Up to this time (July 6, 1967) no answer had been filed by the Board. The Board which had steadfastly asserted the legality of its actions, and the validity of the contract with Fabrizio made pursuant thereto, with opportunistic acumen suddenly realized that its conduct in conformity with Section 103(1) had been turned by Judge McLean's opinion into the making of a contract in violation of that section and hence was "illegal and void". Despite the fact that they had a school building built largely by Fabrizio, by a counterclaim the Board sought to recover all amounts ($2,131,859) paid to Fabrizio under the contract. By way of a second counterclaim and quite inconsistently the Board reverted to its "void" contract and sought damages thereunder of $410,000 for Fabrizio's alleged failure to properly perform. Mars-Normel also interposed a defense based on its contract with the Board to complete the school. In its reply the Board countered with its claim of contract illegality.

Of necessity this recital of the pleadings is sketchy. Reference is made for greater certainty to the pleadings themselves.

The Board, asserting the illegality of its previously-considered-legal actions, by motion for summary judgment, sought to dismiss all Fabrizio's causes of action and to be given the relief sought in its two counterclaims, namely, return of the money paid to Fabrizio for construction and for the extra cost of completion. The motion came on before Judge Ryan. Fabrizio apparently consented to dismissal of its first, third and fourth causes of action (based on the contract) so that Judge Ryan only dealt with the second (the extras), the fifth (the tools) and the sixth ( quantum merit) causes of action.

Judge Ryan, because there had been no appeal from Judge McLean's decision and because Fabrizio had consented to dismissal of the contract causes of action, accepted "the finality of that decision." 290 F.Supp. 945, 952 (S.D.N.Y. 1968). In addition, Judge Ryan agreed with Judge McLean that the contract was "null and void". Judge Ryan then proceeded to analogize the facts of this case to those presented to the New York Court of Appeals in Gerzof v. Sweeney, 16 N.Y.2d 206, 264 N.Y.S.2d 376, 211 N.E.2d 826 (1965) and endeavored to fashion a remedy along the lines set by Judge Fuld in his opinion, Gerzof v. Sweeney, 22 N.Y.2d 297, 292 N.Y.S.2d 640, 239 N.E.2d 521 (1968), in that case, albeit there was no factual similarity between the cases. Judge Ryan concluded that the Board had available defenses based on the illegality of the contract and that the issue remaining was what damages the Board suffered as a direct consequence of the illegal contract "including but not limited to the items enumerated by the Court of Appeals in ` Gerzof.'" 290 F.Supp. at 956. Judge Ryan therefore struck the complaint and denied summary judgment on the Board's Fourth and Fifth counterclaims. Judge Ryan's opinion was dated October 1, 1968. Appeal was rejected by this court because of lack of finality.

The Board, then seeking to capitalize further on its newly discovered derelictions, turned its attention towards its surety, Aetna, both under the original surety bond and the Supplemental Agreement, and claimed that, as a result of Fabrizio's shortcomings, it had been forced to pay $520,000 to complete the school. The Board's complaint against Aetna was dated March 10, 1969.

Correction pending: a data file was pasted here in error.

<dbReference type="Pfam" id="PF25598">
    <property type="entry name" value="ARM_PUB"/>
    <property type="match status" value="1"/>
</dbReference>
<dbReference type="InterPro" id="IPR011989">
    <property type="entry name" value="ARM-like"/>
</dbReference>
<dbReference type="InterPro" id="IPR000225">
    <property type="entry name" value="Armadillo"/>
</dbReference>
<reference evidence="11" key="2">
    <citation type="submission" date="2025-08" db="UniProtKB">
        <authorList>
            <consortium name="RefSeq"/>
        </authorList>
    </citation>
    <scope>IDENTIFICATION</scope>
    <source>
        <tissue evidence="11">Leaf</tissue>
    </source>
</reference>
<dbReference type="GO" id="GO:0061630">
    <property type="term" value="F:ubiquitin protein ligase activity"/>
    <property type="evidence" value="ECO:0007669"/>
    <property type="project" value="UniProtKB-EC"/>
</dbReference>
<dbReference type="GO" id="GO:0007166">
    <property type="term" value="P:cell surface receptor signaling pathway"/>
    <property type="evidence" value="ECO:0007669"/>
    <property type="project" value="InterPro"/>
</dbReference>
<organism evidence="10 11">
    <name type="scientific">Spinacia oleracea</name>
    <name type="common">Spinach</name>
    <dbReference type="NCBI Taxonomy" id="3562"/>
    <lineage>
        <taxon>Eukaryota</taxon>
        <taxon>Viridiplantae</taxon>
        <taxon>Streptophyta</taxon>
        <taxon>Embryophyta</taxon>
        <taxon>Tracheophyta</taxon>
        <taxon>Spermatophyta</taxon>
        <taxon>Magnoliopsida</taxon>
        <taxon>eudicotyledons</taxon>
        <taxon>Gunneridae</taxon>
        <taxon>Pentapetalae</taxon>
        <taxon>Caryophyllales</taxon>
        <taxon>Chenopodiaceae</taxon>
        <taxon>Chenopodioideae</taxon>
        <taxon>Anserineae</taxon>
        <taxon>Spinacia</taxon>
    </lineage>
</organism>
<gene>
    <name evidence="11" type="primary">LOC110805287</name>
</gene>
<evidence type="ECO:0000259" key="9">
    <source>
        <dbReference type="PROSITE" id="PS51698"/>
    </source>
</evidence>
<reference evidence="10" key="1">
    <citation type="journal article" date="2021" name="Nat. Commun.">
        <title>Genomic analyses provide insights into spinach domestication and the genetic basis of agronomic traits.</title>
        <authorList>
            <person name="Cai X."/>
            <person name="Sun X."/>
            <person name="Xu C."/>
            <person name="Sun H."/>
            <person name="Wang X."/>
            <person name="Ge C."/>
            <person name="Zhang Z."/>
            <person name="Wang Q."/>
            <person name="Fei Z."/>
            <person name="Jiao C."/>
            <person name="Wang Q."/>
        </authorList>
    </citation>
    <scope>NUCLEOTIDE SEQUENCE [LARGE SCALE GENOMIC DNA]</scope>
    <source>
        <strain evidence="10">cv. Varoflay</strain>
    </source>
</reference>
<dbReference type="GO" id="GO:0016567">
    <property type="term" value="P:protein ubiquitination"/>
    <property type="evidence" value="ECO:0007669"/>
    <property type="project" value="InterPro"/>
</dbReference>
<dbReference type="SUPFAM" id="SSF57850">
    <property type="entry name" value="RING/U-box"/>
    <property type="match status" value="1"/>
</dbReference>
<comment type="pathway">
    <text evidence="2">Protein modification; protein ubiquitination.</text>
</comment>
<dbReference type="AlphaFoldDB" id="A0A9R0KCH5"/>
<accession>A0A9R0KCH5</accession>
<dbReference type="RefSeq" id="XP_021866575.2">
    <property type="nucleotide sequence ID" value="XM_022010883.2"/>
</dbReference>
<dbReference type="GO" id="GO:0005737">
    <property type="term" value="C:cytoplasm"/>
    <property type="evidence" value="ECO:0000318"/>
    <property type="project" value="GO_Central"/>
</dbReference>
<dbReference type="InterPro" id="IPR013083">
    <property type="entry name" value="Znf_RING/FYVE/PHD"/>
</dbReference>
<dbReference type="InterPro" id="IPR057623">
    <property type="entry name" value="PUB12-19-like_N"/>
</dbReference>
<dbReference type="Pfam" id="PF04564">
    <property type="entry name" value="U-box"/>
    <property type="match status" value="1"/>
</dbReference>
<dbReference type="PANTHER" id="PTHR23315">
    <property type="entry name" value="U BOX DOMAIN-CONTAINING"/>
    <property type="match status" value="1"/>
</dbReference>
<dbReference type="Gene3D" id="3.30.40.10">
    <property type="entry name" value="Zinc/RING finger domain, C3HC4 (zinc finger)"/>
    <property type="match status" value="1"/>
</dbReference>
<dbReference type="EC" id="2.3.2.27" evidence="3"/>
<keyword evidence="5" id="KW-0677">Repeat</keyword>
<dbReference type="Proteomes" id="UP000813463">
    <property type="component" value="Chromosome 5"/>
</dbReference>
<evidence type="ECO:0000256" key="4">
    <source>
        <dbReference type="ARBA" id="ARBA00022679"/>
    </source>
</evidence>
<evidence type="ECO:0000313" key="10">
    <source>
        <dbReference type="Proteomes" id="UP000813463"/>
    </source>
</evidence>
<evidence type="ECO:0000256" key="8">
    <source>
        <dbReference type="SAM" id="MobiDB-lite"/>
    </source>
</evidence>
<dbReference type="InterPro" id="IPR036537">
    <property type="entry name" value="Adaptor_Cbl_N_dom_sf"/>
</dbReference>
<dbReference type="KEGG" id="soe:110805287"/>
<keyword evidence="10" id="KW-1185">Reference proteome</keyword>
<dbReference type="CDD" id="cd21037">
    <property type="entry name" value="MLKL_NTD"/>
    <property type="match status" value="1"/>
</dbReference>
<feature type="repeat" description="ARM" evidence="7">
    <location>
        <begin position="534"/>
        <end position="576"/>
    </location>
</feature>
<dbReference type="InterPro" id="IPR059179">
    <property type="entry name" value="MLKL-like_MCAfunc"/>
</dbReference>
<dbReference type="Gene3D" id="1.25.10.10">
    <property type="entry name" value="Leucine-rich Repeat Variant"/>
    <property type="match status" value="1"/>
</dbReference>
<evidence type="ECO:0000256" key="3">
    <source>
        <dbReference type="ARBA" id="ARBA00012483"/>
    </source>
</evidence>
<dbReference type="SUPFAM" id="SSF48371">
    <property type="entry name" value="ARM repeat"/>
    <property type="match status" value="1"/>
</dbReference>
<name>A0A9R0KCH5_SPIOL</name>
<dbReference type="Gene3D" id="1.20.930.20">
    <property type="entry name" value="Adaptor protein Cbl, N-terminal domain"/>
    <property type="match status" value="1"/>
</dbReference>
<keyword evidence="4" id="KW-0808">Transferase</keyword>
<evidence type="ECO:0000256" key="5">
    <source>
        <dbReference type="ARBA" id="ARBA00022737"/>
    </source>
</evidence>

In answer to the Board's complaint Aetna sought to take advantage from both Judge McLean's and Judge Ryan's opinions and disclaimed any liability under its bond which, it alleged, had been given to assure performance of an "illegal contract." In addition, Aetna pleaded lack of knowledge of the illegality and fraud.

Fortified by these decisions, Aetna moved for summary judgment dismissing the complaint. Judge Wyatt granted the motion and denied the Board's motion for summary judgment in its favor.

At this stage an appeal reached this court for the first time in September 1971 — some eight years after the school project was undertaken by the Board.

This court held that dismissal of the Board's claim against Aetna under the bond was error and remanded the action to the district court to consolidate it with the Fabrizio-Board action "so that all the facts bearing on the rights of the parties may be adduced." The purport of this court's decision, albeit possibly not expressed with the clairvoyance gained after a review of the four judges' opinions and a better appreciation of the facts, was that "it was for proper performance of this [the school's] construction work that Aetna stood surety." and that Aetna both in the original surety agreement and the Supplemental Agreement undertook to insure that Fabrizio would faithfully perform his contract with the Board. We said that the damages, if any, "can only be made after full development of the facts relating to the underlying equities, vis-a-vis the Board and Aetna" 453 F.2d at 268 (1971). This was the state of the record when the case involving the Board-Fabrizio-Aetna controversy came on for trial before Judge Carter so that after ten years of warfare their respective rights might be determined.

Board of Education Central School District No. 2 v. Aetna Casualty Surety Co., 453 F.2d 264, 268 (2d Cir. 1971).